Over one hundred videos, from 3 to 16 minutes in length, using narrated slides More than 30 videos explain works by Adam Smith, but many other figures and historical debates are covered. On the MRUniversity open course site where they form part of a course, these videos are linked to assessment questions, download options and a discussion facility.
Video and Audio Lectures in History of Economic Thought
Thirty-six video lectures of around fifty minutes each, with topics covering the whole span of economic ideas.
A one-hour lecture on the ecological perspective in economics, in four parts, from a lecture series hosted by the Post-Crash Economics Society at the University of Manchester in 2014. Part 1 summarises the origins of ecological economics. Part 2a criticises the assumptions of mainstream economics and the focus on GDP. Part 2b argues that ecological economics is a more realistic alternative and part 2c calls for an economics that takes into account inequality and enviromental degradation.
A one-hour introduction to Austrian Economics in two parts, including criticisms of the focus of the mainstream economics curriculum. This lecture was staged as part of a series by the Post-Crash Economics Society of the University of Manchester.
Seventeen captured lectures from a course in Winter 2010, each an hour long. The course is based around the book The Evolution of Economic Thought, by Brue and Grant. The lectures are numbered but lack individual titles.
Professor Joan Robinson (1903-1983) was a guest professor at Stanford University in May 1974. Robinson was a member of Keynes inner circle as he wrote the General Theory, and later became a strident critic of textbook economics. This webpage features partial recordings of her guest lectures amounting to over 3 hours of mp3 audio files. Topics covered: What is Wrong with Neoclassical Economics?, Traditional Economics is Inappropriate for Developing Economics, Socialist Economies and Consumer Sovereignty.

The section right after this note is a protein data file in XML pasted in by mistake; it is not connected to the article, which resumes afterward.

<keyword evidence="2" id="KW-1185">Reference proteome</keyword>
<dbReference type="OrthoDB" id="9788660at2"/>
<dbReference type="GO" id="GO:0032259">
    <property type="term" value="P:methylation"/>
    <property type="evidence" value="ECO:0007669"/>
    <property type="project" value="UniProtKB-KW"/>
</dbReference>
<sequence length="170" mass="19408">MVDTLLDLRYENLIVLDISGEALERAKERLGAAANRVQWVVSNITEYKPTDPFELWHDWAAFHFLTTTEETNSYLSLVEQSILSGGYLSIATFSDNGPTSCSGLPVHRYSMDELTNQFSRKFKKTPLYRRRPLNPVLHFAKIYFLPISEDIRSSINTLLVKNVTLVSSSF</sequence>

Eleven lectures, of varying lengths, on economic methodology published by the Institute for New Economic Thinking. Skidelsky looks at whether other disciplines, including psychology, sociology and ethics, can illuminate economic questions.
The Tawney lecture is the annual lecture from the Economic History Society and this page presents videos of the lecture from 2007 onwards. Topics covered include: Why was the Industrial Revolution British?, Nature as historical protagonist and Twentieth Century famines as economic history. The videos are presented as Flash files to be viewed online and last just over an hour each.